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Health Care Capitalism and the Precarious Right to Bodily Autonomy in the United States since the Rights Revolutions

Bell, Jonathan; (2023) Health Care Capitalism and the Precarious Right to Bodily Autonomy in the United States since the Rights Revolutions. Modern American History 10.1017/mah.2023.7. (In press). Green open access

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Abstract

In May 1990, in the first case of its kind, the National Gay Rights Advocates (NGRA) secured a California court judgment prohibiting an insurance company from discriminating on the basis of sexual orientation. Great Republic Insurance Company had been using a supplemental questionnaire to screen out “occupations that do not require physical exertion … such as florists, interior decorators, and fashion designers,” as well as to use applicants’ marital status, “living arrangements,” and medical history to assess the likely risk of their exposure to the human immunodeficiency virus (HIV) when denying health care coverage.1 That same year, Moblization for Youth (MFY) Legal Services in New York filed a class action lawsuit on behalf of women living with HIV who had been denied access to Social Security benefits because the government did not recognize their HIV-related conditions as qualifying for state health care coverage under the Medicaid program.2 In one sense, the cases were starkly different: one sought to protect the privately insured from discriminatory scrutiny on the basis of their sexuality while the other attempted to bring a protected class of people into public view to make a claim to health care. Yet both reveal an important truth about the concept of rights in an American context. The structure of the U.S. health care system, one based on private insurance for most and a threadbare, convoluted system of categorical assistance and public insurance for children, the disabled, and the elderly, has shaped Americans’ experience of their own sexuality and bodily autonomy in ways arguably unique to the United States. The public/private hybrid in health care has dramatically curtailed the capacity of those outside the heteronormative family structure to realize their demands for full equality in the wake of the rights revolutions. Efforts to secure a right to sexual or gender identity have foundered on the rocks of the health care system when faced, for example, with a public health crisis like HIV or a lack of health insurance plans willing to fund gender-affirming health care.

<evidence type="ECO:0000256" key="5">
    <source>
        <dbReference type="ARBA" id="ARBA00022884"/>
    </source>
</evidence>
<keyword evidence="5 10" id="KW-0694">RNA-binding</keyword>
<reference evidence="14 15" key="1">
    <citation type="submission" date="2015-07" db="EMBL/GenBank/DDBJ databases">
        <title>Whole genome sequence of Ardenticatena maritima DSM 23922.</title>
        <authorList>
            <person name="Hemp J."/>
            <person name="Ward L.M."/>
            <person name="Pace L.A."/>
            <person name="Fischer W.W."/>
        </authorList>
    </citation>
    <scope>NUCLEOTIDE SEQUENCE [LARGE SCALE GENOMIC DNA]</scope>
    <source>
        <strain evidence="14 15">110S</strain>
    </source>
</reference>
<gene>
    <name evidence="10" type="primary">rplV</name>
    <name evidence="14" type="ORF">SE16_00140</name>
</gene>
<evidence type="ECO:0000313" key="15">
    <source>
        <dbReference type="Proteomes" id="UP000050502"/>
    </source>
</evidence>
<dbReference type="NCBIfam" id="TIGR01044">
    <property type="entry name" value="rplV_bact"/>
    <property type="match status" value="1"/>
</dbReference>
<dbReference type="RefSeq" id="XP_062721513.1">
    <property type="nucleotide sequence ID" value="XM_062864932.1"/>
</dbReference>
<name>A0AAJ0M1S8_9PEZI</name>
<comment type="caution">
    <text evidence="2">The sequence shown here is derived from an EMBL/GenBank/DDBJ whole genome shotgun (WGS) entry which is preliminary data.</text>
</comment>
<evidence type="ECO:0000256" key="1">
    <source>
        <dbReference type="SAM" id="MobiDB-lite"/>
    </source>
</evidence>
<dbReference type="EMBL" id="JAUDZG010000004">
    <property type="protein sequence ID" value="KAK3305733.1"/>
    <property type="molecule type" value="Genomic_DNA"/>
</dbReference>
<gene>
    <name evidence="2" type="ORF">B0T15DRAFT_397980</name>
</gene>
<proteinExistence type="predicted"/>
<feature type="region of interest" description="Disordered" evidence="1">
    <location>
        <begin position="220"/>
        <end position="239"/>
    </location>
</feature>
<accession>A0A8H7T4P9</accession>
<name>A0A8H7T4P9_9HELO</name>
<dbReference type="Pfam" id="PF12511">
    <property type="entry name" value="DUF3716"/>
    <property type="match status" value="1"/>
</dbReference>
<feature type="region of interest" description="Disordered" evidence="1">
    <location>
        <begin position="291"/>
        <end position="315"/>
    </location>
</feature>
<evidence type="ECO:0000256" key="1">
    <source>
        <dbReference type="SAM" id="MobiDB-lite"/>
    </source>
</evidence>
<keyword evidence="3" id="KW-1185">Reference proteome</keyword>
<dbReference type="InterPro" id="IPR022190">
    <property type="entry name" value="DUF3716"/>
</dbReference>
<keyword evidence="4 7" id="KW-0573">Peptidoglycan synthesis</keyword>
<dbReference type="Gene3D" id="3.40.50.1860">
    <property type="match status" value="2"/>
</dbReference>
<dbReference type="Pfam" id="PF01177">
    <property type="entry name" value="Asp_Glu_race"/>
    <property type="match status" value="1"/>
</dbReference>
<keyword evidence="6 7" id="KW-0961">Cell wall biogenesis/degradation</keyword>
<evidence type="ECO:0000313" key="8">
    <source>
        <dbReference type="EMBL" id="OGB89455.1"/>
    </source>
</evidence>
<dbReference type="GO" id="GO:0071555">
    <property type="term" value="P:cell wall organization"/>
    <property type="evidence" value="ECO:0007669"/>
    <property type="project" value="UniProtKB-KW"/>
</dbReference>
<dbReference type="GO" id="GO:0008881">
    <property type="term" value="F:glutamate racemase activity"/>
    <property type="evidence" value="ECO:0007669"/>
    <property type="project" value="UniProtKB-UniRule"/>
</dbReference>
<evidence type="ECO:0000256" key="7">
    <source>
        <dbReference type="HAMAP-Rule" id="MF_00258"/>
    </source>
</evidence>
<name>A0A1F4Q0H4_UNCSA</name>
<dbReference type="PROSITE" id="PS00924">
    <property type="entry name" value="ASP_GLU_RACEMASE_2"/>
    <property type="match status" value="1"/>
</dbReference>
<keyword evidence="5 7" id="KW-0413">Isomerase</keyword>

Type: Article
Title: Health Care Capitalism and the Precarious Right to Bodily Autonomy in the United States since the Rights Revolutions
Open access status: An open access version is available from UCL Discovery
DOI: 10.1017/mah.2023.7
Publisher version: https://doi.org/10.1017/mah.2023.7
Language: English
Additional information: Copyright © The Author(s), 2023. Published by Cambridge University Press This is an Open Access article, distributed under the terms of the Creative Commons Attribution licence (http://creativecommons.org/licenses/by/4.0/), which permits unrestricted re-use, distribution and reproduction, provided the original article is properly cited.
Keywords: Post-1945, Gender and Sexuality, LGBTQ, Human Rights, Health and Medicine
UCL classification: UCL
UCL > Provost and Vice Provost Offices > UCL SLASH
UCL > Provost and Vice Provost Offices > UCL SLASH > Faculty of S&HS
UCL > Provost and Vice Provost Offices > UCL SLASH > Faculty of S&HS > Institute of the Americas
URI: https://discovery.ucl.ac.uk/id/eprint/10166736
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